iPhone 5 Features, Release Date: Apple’s ‘True State of the Art Display’ Tops Samsung Galaxy S3, Says Study
With the release of Apple's new iPhone 5 on Sept. 21, the public can now test for themselves just how well the smartphone measures up against its main competition, Samsung's Galaxy S III. The result? Toss the iPhone 5 a crown. The iPhone 5 has the best display available on a smartphone, and better battery life, according to a new study conducted by DisplayMate.
The iPhone 5 reportedly has the highest Contrast Rating for High Ambient Light for any mobile device Displaymate has tested, apparently 57 percent higher than the iPhone 4. The company notes that the brightness of the Galaxy s III's screen is roughly half that of the iPhone 5 "due to power limits from the lower power efficiency of OLEDs and concerns regarding premature OLED aging."
Like Us on Facebook
The battery power's running time on the Galaxy S III is less than the iPhone 5 for similar reasons, "due to the lower power efficiency of OLEDs, even given that the Galaxy S III has a much larger battery capacity and much lower Brightness," says the study.
"It's still a Retina Display with 326 Pixels Per Inch PPI and with a Resolution of 1136x640 pixels," says DisplayMate of the iPhone 5's screen. "Based on our extensive Lab measurements the iPhone 5 has a true state-of-the-art display - it's not perfect and there is plenty of room for improvements (and competitors) but it's the best Smartphone display we have tested to date."
The iPhone 5 is also the brightest smartphone that DisplayMate says it has tested, and evidently has one of the lowest screen Reflectance values the site has ever measured. The smartphone's Color Gamut and Factory Calibration are second only to the new iPad, according to the study.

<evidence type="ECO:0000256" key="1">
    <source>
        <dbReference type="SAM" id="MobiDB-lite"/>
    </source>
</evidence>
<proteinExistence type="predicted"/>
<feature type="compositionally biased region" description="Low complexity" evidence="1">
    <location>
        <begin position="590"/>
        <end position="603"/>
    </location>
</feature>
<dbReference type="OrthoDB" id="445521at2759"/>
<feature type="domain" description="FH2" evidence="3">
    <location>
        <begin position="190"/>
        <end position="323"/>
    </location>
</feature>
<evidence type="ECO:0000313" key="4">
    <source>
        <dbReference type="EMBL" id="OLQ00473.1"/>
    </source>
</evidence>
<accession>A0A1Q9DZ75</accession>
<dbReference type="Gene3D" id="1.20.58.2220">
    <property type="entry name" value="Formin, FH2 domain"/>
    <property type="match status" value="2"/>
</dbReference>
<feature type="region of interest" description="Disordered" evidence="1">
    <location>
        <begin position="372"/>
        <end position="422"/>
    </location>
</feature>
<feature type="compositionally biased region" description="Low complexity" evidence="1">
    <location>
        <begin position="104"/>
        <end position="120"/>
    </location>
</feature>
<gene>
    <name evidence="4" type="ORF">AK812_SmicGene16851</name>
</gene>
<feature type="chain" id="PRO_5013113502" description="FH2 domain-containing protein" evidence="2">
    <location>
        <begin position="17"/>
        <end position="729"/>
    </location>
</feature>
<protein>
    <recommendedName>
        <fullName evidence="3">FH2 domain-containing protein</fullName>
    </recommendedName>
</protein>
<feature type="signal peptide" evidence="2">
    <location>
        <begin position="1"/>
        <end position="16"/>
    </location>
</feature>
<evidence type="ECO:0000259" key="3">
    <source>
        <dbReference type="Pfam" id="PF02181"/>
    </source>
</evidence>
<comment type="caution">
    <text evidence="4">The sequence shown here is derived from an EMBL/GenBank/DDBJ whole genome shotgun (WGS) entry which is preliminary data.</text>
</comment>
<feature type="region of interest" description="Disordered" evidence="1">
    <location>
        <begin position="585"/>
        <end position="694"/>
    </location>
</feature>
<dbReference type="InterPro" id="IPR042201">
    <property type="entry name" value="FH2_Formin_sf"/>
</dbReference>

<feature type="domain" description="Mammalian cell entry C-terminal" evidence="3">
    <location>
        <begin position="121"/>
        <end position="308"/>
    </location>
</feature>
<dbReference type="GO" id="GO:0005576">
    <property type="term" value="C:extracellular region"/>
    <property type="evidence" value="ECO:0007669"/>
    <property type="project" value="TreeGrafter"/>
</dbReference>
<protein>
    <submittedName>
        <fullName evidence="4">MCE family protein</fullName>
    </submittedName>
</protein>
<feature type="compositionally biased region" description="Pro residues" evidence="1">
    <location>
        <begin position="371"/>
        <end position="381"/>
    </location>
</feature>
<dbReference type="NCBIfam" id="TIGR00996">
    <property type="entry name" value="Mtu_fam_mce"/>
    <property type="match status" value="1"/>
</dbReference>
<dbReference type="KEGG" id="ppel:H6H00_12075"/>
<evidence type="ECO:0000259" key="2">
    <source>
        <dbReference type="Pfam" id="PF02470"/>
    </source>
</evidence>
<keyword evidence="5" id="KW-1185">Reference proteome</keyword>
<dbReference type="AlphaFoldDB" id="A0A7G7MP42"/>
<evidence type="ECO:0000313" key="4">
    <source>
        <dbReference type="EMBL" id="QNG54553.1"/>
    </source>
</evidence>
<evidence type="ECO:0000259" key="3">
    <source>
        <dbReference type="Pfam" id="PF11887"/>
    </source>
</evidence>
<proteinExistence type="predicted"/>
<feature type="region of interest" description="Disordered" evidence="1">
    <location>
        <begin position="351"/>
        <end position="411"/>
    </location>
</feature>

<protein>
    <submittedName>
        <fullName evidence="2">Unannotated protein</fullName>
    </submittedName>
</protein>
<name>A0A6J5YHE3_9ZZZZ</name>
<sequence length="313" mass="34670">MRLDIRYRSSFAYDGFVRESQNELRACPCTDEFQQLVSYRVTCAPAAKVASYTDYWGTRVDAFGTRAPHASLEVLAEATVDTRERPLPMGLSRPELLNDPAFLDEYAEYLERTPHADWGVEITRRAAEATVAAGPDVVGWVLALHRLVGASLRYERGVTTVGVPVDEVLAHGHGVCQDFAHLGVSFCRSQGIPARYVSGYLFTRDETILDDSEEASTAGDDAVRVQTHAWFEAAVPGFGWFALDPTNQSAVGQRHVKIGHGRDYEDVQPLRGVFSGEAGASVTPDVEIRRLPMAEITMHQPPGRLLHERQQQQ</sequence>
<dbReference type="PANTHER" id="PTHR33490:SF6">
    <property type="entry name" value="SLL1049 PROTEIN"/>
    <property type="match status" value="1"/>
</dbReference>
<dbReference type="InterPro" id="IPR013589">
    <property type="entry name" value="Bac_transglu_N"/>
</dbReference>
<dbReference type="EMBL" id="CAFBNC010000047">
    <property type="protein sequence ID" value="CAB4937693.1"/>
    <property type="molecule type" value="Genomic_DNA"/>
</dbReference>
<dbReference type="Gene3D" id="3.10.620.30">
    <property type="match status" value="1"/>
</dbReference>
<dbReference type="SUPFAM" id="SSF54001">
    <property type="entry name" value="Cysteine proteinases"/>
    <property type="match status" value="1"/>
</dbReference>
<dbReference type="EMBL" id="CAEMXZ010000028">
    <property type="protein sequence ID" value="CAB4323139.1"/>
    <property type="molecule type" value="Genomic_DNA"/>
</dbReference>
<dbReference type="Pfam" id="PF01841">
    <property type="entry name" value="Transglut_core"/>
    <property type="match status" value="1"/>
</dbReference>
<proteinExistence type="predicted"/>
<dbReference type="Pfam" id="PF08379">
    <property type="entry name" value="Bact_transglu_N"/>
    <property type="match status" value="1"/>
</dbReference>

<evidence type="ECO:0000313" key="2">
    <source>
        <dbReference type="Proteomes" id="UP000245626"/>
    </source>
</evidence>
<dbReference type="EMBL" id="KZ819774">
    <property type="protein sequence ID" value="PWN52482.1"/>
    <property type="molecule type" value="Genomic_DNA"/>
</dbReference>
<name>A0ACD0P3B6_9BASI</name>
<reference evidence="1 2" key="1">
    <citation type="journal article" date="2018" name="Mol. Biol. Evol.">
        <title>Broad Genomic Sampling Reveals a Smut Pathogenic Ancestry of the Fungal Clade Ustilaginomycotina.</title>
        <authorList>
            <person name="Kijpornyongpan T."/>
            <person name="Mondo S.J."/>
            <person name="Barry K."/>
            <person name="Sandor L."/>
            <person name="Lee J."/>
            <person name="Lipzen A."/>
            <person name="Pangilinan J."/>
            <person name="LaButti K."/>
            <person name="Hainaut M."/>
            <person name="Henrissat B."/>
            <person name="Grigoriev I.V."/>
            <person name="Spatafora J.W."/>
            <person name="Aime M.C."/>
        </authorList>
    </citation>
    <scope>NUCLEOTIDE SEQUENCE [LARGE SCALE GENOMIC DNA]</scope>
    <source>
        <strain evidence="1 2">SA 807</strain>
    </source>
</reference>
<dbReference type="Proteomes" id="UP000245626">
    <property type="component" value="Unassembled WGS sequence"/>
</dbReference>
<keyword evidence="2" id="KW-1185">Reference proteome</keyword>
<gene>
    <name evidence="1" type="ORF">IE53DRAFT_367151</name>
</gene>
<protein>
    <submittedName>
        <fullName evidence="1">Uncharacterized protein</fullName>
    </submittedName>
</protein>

The Galaxy S III's Color Gamut is reportedly much larger than the Standard Color Gamut, leading to distorted and exaggerated colors, and is very lopsided. Apparently, green is far more saturated than red or blue, which adds a green color caste to many images on the phone.
"Samsung has not bothered to correct or calibrate their display colors to bring them into closer agreement with the Standard sRGB / Rec.709 Color Gamut, so many images appear over saturated and gaudy," says DisplayMate.
"The Galaxy S III has a PenTile OLED display, which has only half of the number of Red and Blue sub-pixels as in standard RGB displays, like those on the iPhones. The eye's resolution for color image detail is lower, so this works well for photographic and video image content, but NOT for computer generated colored text and fine graphics because it produces visible pixelation, moiré, and other very visible artifacts, so a PenTile display is not as sharp as its pixel Resolution and PPI would indicate."
DisplayMate's study skirts handing the iPhone 5 a definitive overall victory, though -- the site adds that the White Point is still "somewhat too blue." But, apparently that's a common trait of most smartphones.
With more than 44 percent of U.S. adults now owning smartphones, up from 35 percent in May 2011, according to a survey conducted by Pew Research Center, the smartphone market is only continuing to swell. The market might be getting bigger every day with more and more people buying smartphones, but it's also getting more crowded, and statistics like that make technological footholds like these increasingly more important.
Of course, you also have to apply a degree of skepticism to all of this. Obviously, DisplayMate isn't the only company out there comparing these phones. And, in fact, a study conducted by IHS found just the opposite. Analysts concluded that the Galaxy S III's display is just 1.1 millimeters thick and offers the full color gamut of the NTSC standard in comparison to the iPhone 5's 1.5 millimeters thick display, which offers 72 percent of the standard color gamut, according to IHS.
"Such improvements on the iPhone 5 are consistent with Apple's philosophy of selecting features designed to yield profitable products that deliver a superior customer experience, rather than of providing technology for technology's sake," said Vinita Jakhanwal, an analyst at IHS.